Smoking doubles Alzheimer's
Middle-aged smokers who smoke 40 cigarettes a day more than double their risk of developing Alzheimer's disease and a common form of dementia. Those who smoked more than two packs of 20 cigarettes a day had a 157 % higher chance of Alzheimer's disease than non-smokers, found a US study of 21,000 men and women for 23 years. Smokers also had a 172 % higher risk of vascular dementia, reports the journal Archives of Internal Medicine.
Alzheimer's and dementia are linked to poor blood supply to the brain. Smoking compromises the vascular system by affecting blood pressure and elevates blood-clotting factors.
Live clean to stop cancer
Eating a healthy diet, not smoking, cutting down on alcohol and exercising more can prevent one in four of the 1.2 million cases of colon cancer diagnosed each year.
Researchers from Denmark found that following recommendations on physical activity, waist circumference, smoking, alcohol intake and diet could reduce the risk of developing bowel cancer by as much as 23%.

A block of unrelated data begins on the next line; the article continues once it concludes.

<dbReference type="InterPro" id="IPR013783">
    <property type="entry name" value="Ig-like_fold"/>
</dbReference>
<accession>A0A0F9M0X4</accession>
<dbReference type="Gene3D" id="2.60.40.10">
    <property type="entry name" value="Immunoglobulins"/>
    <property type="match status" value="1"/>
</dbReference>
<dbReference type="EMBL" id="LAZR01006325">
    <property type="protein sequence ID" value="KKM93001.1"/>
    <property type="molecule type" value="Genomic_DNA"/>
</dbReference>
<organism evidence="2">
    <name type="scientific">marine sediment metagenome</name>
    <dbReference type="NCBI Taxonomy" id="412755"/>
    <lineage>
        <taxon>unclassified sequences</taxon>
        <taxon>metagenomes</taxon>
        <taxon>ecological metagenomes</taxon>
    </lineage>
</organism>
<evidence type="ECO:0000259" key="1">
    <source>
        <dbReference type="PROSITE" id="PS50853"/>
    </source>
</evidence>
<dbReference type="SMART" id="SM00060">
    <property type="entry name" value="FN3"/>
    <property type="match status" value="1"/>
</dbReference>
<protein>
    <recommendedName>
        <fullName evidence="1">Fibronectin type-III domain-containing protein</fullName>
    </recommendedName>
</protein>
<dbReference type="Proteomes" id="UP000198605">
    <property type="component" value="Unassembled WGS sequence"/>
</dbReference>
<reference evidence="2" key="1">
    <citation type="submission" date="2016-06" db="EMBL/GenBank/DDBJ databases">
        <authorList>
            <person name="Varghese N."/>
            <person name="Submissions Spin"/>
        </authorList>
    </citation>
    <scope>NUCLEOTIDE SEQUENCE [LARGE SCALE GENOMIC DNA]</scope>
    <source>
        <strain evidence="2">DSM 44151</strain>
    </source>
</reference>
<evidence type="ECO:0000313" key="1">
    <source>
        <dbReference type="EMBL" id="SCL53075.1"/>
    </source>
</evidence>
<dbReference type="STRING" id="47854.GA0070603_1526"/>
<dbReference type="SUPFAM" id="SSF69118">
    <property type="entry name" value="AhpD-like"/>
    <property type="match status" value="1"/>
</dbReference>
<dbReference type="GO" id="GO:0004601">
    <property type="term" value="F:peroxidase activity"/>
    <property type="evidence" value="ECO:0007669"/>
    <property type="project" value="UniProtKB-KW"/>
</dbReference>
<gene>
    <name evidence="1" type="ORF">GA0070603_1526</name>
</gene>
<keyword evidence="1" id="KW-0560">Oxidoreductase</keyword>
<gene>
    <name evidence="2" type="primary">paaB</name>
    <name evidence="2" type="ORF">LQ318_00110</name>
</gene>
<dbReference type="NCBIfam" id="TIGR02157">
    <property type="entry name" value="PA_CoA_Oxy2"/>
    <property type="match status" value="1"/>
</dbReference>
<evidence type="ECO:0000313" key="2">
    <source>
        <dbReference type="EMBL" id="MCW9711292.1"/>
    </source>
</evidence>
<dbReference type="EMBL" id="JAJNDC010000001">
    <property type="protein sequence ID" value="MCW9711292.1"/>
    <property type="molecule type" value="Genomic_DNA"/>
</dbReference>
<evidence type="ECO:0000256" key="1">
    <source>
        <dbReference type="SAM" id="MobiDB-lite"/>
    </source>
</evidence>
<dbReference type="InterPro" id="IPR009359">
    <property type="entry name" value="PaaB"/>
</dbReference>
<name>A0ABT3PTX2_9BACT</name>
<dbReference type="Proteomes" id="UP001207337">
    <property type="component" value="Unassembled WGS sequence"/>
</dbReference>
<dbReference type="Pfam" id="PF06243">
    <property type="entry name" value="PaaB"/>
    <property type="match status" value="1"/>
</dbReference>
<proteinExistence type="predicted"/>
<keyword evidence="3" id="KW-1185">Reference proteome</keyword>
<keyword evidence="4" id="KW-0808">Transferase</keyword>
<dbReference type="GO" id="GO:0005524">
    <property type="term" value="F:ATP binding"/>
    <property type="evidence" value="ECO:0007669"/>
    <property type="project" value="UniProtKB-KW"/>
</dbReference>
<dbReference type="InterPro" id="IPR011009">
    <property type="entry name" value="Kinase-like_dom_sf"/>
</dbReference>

Sleep easy after five months
Sleep-deprived new moms and dads can rest easy after a couple of months. Over 50 per cent babies sleep through the night after about two or three months, reports a new study. From five months on, most parents can expect uninterrupted and substantial period of sleep.
Never too young for muscle
Regular workouts using free weights and exercise machines boosts muscle strength in children and teenagers, in some cases by 40%. Exercise also lowers body fat, strengthens bones and boosts performance in other sports, shows a review of 42 studies in the journal Pediatrics.
It found that strength training does not hurt children as previously believed, with the risk of injury being the same or less than that for other sports. Strength training can be done using free weights, exercise machines, elastic bands or the body's own resistance. Isotonic contractions — bicep curls, squats and bench presses, for example — were found to be the most effective.